Blues Talk 7:
Zora Neale Hurston and southern blues culture

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Books, links, and other useful resources (listed roughly in the order they're mentioned in the video):

 

Hurston, Zora Neale.  Their Eyes Were Watching God.  1937.

------------.  Mules and Men.  1935.

------------.  Dust Tracks on a Road.  1942.

------------.  “How It Feels to be Colored Me.”  1928.

------------.  “The Ocoee Riot.”  1989.

Chernoff, John Miller.  African Rhythm and African Sensibility:  Aesthetics and Social Action in African Musical Idioms.  U of Chicago Press, 1979.

Wilson, Olly.  “The Heterogeneous Sound Ideal in African-American Music.”  In Signifyin(g), Sanctifyin’, and Slam Dunking:  A Reader in African American Expressive Culture.  Gina Dagel Caponi, ed.  U of Massachusetts Press, 1999.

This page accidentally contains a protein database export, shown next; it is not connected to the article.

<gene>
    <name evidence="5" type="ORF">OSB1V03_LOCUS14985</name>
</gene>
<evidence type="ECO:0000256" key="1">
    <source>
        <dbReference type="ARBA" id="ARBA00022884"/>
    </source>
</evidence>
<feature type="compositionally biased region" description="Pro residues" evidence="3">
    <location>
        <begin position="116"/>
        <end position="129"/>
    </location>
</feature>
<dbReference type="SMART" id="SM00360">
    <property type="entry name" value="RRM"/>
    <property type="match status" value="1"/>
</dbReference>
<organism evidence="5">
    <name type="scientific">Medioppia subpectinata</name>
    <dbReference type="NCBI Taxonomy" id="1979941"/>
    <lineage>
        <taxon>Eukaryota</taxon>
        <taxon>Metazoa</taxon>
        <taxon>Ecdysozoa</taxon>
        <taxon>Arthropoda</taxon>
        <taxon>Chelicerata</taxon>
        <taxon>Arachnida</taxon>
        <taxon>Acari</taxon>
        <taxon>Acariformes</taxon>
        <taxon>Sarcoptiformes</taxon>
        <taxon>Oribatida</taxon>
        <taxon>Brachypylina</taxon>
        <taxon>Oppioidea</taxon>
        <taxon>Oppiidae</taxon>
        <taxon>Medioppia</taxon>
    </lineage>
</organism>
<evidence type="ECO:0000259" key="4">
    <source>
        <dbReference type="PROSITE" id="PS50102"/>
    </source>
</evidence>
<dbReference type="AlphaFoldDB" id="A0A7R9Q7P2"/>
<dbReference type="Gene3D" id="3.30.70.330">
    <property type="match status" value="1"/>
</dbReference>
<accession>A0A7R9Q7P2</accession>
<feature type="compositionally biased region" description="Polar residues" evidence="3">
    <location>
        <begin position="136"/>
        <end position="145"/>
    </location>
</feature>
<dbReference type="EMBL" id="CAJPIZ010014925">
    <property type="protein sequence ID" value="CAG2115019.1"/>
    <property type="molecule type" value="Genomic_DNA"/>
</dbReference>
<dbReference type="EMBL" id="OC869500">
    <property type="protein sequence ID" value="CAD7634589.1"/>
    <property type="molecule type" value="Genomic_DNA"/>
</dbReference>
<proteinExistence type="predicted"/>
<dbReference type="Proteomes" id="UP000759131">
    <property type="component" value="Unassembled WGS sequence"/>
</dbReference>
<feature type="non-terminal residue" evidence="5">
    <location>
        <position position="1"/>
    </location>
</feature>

Wright, Richard.  Black Boy.  1945.

Wright, Richard.  Native Son.  1940.

Wright, Richard.  “The Ethics of Living Jim Crow:  An Autobiographical Sketch.”  1937.

Hazzard-Gordon, Katrina.  Jookin’:  The Rise of Social Dance Formations in African American Culture.  Temple UP, 1992.

Lowe, John.  Jump at de Sun:  Zora Neale Hurston’s Cosmic Comedy.  U of Illinois Press, 1996.

Gussow, Adam.  Seems Like Murder Here:  Southern Violence and the Blues Tradition.  U of Chicago Press, 2002.

Their Eyes Were Watching God [film with Halle Berry – first of 11 clips]

Florida Folklife from the WPA Collections, 1937-1942 [Zora Neale Hurston singing and talking]

Hemenway, Robert E.  Zora Neale Hurston:  A Literary Biography.  U of Illinois Press, 1980.

Boyd, Valerie.  Wrapped in Rainbows:  The Life of Zora Neale Hurston.  Scribner, 2004.